90.9 WBUR - Boston's NPR news station
Top Stories:
PLEDGE NOW
Here and Now with Robin Young
Public radio's live
midday news program
With sponsorship from
Mathworks - Accelerating the pace of engineering and science
Accelerating the pace
of engineering and science
Thursday, August 7, 2014

Coding Boot Camps Try To Fill Tech Worker Gap

Bill Rice of WCPN paid a visit to the Software Craftsmanship Guild boot camp in Akron, Ohio. (Bill Rice/WCPN)

Bill Rice of WCPN paid a visit to the Software Craftsmanship Guild boot camp in Akron, Ohio. (Bill Rice/WCPN)

Technology touches many aspects of our lives and one outcome is certain: more tech jobs. Job openings for software developers are growing at a faster rate than trained workers.

Across the country, tech entrepreneurs are offering coding boot camps. Students at these boot camps are trained to write code in just three months, rather than spending four years in college studying computer science.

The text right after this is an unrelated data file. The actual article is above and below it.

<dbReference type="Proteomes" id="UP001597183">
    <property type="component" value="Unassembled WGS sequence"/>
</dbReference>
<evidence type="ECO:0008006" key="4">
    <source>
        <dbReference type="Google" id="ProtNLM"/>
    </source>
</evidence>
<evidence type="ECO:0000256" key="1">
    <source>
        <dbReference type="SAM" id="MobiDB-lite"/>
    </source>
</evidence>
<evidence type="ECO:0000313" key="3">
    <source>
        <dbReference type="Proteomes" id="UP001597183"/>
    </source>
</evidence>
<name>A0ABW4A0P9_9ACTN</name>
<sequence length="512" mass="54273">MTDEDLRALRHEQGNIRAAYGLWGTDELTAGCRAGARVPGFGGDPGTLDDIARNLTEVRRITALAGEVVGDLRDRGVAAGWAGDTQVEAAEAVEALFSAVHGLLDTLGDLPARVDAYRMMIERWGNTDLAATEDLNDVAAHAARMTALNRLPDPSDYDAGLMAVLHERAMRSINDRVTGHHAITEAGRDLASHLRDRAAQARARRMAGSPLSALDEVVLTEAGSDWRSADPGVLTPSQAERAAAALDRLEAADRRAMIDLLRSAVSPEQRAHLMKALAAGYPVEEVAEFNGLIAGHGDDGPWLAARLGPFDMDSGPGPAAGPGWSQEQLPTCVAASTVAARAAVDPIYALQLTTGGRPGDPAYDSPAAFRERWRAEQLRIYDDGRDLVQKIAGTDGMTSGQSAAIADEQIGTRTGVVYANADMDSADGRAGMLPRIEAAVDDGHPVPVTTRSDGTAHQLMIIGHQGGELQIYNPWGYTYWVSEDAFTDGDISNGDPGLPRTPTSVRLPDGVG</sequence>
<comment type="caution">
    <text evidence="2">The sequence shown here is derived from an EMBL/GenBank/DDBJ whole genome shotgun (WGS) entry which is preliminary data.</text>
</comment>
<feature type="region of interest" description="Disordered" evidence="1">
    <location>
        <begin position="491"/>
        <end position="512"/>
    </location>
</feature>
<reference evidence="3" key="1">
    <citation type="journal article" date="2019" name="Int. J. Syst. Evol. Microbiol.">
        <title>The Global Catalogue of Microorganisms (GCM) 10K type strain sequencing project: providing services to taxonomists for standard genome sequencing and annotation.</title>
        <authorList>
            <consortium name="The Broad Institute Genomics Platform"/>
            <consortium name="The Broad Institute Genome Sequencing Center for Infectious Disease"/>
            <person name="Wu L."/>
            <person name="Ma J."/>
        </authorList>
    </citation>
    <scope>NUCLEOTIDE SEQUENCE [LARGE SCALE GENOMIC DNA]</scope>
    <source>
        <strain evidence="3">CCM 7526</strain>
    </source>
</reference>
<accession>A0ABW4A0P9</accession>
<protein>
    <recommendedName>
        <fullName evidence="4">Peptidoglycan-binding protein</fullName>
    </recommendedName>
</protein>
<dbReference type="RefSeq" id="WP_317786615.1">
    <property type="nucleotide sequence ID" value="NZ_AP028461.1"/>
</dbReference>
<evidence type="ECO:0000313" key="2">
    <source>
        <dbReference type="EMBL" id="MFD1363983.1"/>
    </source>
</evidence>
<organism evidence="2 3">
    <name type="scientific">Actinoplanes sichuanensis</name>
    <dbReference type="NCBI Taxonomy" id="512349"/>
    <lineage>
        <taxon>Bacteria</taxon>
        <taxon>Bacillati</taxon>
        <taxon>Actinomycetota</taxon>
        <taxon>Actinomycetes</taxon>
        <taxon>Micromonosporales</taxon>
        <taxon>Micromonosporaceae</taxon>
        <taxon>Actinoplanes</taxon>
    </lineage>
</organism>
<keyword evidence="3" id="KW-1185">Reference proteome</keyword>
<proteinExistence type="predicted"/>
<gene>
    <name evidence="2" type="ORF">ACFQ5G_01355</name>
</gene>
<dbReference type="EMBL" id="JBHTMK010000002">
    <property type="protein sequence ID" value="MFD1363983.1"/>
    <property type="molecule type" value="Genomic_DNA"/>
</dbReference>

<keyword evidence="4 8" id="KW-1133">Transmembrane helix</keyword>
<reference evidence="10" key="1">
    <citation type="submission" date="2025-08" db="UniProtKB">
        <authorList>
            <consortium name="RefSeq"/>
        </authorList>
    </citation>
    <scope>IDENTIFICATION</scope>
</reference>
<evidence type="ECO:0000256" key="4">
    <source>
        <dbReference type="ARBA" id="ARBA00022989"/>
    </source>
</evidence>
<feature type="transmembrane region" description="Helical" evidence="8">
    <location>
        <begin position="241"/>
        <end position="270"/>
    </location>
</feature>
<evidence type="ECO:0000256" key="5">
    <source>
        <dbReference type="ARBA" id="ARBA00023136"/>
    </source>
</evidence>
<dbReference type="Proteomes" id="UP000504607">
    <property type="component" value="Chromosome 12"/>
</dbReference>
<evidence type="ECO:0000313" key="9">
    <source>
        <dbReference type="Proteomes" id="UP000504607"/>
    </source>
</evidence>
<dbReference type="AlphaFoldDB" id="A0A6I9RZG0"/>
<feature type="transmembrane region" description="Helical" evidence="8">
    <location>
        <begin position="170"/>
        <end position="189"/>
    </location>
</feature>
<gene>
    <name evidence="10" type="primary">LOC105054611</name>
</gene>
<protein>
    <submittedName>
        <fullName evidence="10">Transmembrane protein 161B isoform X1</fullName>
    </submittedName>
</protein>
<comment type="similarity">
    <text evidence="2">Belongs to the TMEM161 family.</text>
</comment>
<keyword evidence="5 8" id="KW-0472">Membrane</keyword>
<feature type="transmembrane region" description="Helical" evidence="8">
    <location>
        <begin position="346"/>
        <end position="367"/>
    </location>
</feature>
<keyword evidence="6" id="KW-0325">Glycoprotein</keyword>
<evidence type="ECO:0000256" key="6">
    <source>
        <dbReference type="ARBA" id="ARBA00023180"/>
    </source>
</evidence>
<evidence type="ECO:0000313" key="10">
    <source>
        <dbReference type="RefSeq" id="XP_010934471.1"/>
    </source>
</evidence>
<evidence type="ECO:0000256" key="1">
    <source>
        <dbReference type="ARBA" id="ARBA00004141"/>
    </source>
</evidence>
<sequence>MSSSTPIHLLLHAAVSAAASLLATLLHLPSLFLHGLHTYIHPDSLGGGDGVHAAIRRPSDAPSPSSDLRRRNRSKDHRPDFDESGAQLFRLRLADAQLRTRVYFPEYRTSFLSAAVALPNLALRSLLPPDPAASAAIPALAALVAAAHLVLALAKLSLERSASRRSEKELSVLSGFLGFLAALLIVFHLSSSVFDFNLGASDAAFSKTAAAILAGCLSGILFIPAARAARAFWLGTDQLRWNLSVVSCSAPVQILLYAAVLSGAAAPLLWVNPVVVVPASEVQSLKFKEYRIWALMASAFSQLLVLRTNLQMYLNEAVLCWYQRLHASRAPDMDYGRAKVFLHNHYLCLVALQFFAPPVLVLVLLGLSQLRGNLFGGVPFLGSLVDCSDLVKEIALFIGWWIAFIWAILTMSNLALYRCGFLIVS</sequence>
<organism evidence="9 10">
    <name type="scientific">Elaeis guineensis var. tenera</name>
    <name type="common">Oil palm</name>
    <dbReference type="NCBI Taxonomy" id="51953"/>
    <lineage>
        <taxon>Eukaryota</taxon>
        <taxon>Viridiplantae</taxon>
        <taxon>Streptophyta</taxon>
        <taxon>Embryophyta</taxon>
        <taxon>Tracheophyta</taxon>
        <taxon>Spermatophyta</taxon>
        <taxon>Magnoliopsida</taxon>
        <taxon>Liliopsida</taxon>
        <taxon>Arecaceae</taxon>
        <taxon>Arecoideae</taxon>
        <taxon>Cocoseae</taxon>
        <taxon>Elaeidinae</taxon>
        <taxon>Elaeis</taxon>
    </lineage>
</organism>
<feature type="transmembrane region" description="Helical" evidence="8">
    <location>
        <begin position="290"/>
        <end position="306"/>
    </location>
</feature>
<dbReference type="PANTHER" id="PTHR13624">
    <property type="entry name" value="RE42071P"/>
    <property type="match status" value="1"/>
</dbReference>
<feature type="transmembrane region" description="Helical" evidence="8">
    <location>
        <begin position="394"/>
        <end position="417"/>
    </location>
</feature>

Bill Rice of Here & Now contributing station WCPN visited the Software Craftsmanship Guild boot camp in Akron, Ohio, and brought us this story.

Reporter


Please follow our community rules when engaging in comment discussion on this site.
Robin and Jeremy

Robin Young and Jeremy Hobson host Here & Now, a live two-hour production of NPR and WBUR Boston.

November 24 24 Comments

Jose Antonio Vargas May Soon Become Documented Immigrant

The activist and journalist is one of the undocumented immigrants expected to receive protection from deportation.

November 24 7 Comments

Doctor: Hard-To-Abuse Painkillers Won’t Fix Overdose Crisis

There's a question of whether the new technology of addictive painkillers will help stem the epidemic or help fuel it.

November 21 5 Comments

Students Protest University Of California Tuition Hikes

In spite of protests on University of California campuses, the board voted to hike tuitions by about 5 percent every year for the next five years.

November 20 3 Comments

The Man Behind ‘Mockingjay’

Francis Lawrence describes the rewards and challenges of bringing "The Hunger Games" books to the screen.